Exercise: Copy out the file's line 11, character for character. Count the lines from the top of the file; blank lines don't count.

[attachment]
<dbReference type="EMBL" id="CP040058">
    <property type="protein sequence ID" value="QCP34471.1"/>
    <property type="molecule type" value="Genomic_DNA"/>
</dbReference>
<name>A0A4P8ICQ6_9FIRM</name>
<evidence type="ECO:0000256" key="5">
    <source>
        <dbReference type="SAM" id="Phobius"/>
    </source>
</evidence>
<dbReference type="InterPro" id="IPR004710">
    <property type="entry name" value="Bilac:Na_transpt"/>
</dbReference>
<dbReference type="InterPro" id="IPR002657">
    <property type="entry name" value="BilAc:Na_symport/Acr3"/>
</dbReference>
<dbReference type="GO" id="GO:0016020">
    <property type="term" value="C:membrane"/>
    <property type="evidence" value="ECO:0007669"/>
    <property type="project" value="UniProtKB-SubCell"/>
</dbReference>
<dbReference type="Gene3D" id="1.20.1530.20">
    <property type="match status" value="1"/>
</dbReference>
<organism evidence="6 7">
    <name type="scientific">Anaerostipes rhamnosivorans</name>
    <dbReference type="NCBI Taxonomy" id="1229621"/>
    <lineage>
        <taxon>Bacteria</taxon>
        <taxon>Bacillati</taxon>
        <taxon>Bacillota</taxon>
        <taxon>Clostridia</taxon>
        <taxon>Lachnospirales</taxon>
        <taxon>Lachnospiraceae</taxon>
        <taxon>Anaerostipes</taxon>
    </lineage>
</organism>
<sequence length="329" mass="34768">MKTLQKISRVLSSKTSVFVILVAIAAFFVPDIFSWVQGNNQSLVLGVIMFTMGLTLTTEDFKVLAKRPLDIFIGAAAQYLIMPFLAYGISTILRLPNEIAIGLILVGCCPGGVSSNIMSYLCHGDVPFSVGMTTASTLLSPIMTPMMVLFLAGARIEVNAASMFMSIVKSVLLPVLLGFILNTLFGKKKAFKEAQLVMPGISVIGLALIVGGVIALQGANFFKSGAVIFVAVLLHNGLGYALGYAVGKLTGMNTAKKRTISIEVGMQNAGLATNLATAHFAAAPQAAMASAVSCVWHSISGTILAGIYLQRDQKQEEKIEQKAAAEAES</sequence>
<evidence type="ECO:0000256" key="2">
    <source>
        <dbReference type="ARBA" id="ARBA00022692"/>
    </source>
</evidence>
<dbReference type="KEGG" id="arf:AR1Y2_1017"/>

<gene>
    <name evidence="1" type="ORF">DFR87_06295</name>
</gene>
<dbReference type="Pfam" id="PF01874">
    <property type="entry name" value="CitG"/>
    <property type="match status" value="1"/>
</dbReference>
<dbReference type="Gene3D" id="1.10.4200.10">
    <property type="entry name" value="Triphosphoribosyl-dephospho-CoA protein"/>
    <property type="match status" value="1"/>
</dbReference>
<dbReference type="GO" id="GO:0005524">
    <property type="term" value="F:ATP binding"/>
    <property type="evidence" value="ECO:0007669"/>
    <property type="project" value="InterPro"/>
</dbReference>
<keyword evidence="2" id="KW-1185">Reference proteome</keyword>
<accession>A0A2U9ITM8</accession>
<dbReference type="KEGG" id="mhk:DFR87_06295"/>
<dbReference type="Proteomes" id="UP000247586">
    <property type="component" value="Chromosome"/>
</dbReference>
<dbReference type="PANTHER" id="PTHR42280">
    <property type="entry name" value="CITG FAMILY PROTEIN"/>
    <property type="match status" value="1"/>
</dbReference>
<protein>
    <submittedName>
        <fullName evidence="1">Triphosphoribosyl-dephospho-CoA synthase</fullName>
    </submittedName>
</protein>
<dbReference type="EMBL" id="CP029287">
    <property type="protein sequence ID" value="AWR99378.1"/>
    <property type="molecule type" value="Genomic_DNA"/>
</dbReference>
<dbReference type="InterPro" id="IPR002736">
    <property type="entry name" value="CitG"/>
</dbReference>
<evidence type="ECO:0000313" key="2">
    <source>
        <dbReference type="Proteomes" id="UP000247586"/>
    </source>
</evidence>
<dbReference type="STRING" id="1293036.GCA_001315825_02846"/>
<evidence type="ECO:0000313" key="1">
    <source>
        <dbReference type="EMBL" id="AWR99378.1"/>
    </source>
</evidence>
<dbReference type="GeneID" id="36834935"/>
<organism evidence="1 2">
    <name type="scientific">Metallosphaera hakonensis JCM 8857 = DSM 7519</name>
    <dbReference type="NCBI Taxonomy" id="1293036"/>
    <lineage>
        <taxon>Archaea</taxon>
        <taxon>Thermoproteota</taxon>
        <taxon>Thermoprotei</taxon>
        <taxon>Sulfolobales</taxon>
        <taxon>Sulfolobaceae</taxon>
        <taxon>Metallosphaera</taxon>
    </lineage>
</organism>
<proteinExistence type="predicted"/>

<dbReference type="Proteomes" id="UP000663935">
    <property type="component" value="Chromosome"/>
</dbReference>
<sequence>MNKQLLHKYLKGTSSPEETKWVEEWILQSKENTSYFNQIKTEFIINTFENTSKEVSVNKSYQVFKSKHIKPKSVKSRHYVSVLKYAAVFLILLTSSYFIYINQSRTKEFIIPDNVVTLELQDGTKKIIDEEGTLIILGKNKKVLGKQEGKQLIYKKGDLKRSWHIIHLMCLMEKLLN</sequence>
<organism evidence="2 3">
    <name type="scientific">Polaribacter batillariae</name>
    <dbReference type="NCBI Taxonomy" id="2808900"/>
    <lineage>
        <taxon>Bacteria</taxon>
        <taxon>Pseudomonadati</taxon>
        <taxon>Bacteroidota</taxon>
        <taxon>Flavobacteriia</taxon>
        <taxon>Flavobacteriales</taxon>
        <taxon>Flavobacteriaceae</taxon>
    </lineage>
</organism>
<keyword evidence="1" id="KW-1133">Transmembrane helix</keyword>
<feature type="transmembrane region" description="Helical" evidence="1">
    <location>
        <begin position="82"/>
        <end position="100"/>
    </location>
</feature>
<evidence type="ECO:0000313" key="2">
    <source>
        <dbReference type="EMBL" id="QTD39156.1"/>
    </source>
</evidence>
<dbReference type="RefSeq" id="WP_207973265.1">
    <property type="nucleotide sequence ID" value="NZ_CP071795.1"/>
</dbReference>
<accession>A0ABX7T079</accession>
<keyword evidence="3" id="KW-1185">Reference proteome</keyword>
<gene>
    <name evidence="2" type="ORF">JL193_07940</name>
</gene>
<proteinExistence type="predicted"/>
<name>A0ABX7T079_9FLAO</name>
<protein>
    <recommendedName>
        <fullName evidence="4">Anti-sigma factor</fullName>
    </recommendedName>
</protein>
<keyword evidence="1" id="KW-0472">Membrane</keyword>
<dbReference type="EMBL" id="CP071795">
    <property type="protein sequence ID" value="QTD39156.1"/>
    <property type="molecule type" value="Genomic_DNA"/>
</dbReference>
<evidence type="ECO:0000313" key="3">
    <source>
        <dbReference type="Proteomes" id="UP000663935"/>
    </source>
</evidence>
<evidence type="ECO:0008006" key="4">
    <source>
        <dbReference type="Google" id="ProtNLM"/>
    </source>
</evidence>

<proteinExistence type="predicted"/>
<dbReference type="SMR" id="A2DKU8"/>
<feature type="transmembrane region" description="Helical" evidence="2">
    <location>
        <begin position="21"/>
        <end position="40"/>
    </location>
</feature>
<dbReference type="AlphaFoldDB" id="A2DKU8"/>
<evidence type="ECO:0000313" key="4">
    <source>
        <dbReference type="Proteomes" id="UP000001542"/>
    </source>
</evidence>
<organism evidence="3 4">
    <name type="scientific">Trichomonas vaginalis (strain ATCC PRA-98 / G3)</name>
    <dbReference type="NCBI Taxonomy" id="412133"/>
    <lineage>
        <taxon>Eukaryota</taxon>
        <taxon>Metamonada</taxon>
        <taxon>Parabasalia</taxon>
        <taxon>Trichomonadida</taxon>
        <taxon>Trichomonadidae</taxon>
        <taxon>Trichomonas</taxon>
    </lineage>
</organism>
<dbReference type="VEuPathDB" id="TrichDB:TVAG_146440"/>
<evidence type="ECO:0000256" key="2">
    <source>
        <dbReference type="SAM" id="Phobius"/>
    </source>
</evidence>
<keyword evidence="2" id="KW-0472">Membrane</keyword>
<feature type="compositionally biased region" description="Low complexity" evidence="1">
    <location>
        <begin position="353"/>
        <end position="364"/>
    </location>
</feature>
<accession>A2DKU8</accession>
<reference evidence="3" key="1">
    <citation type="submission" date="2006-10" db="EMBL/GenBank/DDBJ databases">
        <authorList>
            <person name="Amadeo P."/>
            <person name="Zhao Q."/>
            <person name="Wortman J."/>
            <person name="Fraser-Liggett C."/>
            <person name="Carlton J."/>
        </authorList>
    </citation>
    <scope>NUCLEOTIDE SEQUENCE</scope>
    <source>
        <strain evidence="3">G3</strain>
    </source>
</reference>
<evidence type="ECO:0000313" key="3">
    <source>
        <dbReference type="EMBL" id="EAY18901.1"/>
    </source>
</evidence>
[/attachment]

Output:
<dbReference type="InterPro" id="IPR004710">